The Washington PostDemocracy Dies in Darkness

No sign man who fired shots near Capitol was ‘politically motivated,’ police say

Richard A. York III, 29, drove his vehicle into a barricade near the U.S. Capitol on Sunday, fired shots indiscriminately and then killed himself, authorities say

U.S. Capitol Police officers work near a barricade on Capitol Hill, where a man killed himself early Sunday after firing shots into the air. (Daniel Slim/AFP via Getty Images)

Capitol Police said Monday that there was no indication that politics motivated the man who drove his vehicle into a barricade near the U.S. Capitol, fired shots and took his own life.

A day after the incident, there were more questions than answers about why Richard A. York III, a 29-year-old from Delaware, killed himself near the home of Congress, after crashing into a barrier and possibly setting his car ablaze. But police reasserted their earlier statement that politics did not appear to be a driving force, even as law enforcement officials are on edge following an FBI search of former president Donald Trump’s Mar-a-Lago Club last week.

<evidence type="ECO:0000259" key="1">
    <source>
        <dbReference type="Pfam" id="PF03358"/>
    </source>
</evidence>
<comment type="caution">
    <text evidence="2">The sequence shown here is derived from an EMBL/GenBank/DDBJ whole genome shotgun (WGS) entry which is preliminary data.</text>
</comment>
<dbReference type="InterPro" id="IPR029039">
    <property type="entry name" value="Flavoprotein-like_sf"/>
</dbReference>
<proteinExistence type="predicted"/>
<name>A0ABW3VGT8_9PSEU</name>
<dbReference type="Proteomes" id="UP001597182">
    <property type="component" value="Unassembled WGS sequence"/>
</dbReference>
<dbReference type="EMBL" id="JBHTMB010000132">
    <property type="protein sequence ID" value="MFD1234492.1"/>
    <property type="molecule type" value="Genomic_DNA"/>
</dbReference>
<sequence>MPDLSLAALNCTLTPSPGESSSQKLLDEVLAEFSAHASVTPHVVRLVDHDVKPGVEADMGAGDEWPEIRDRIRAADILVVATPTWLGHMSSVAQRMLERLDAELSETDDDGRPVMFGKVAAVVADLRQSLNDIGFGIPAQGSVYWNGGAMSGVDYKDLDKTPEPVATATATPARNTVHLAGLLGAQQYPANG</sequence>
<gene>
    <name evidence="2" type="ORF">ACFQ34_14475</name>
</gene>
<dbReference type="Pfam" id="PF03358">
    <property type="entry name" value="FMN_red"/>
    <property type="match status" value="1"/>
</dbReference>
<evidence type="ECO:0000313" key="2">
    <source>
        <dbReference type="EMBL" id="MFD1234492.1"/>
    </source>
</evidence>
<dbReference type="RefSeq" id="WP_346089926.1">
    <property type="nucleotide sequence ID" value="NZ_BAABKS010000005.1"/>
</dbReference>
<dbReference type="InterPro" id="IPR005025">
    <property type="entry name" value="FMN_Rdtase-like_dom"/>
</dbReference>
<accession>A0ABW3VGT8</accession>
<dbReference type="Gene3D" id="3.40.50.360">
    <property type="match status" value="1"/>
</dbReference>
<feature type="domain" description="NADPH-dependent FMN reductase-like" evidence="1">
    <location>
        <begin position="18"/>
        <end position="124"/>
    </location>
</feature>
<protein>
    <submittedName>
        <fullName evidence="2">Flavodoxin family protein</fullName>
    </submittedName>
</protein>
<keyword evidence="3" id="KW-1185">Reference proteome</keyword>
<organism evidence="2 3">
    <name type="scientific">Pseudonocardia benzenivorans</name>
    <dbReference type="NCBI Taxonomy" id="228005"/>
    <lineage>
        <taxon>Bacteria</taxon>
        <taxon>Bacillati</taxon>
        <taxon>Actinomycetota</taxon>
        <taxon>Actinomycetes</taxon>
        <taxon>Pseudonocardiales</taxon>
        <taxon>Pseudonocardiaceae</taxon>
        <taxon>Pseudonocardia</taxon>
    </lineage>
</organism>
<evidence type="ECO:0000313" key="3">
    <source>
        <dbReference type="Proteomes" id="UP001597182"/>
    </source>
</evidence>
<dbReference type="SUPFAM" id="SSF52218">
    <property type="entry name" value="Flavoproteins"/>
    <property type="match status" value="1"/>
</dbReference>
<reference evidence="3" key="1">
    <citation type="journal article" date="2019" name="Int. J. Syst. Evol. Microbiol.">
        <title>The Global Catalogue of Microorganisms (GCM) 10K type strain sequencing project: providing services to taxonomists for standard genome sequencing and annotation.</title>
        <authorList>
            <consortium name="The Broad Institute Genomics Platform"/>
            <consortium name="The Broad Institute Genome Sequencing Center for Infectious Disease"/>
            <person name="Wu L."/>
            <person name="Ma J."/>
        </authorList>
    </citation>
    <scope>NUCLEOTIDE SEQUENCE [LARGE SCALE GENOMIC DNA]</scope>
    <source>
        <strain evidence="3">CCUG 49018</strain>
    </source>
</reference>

Days after that search, an armed man tried to breach an FBI field office in Ohio, sparking a standoff that ended when he was shot and killed by law enforcement.

“Although this is an ongoing investigation — there is no indication at this time what happened yesterday was politically motivated,” a Capitol Police spokesman said in a statement Monday.

Around 4 a.m. Sunday, York’s vehicle collided with a barricade at East Capitol and Second streets. He then got out, began walking toward the Capitol, and fired a handgun indiscriminately as he crossed First Street, according to police. At that point, York entered onto Capitol property, where a Capitol Police officer saw him shoot himself in the head, Capitol Police Chief Tom Manger said during a Sunday news conference.

No one else was injured, and it appears no officers discharged their weapon.

Efforts to reach York’s family Sunday and Monday were not successful.

Police said York’s criminal history includes charges of burglary, theft and assault. Online Pennsylvania court records show several arrests and convictions dating back more than a decade, including a conviction as recently as 2020 for damaged property and simple assault.

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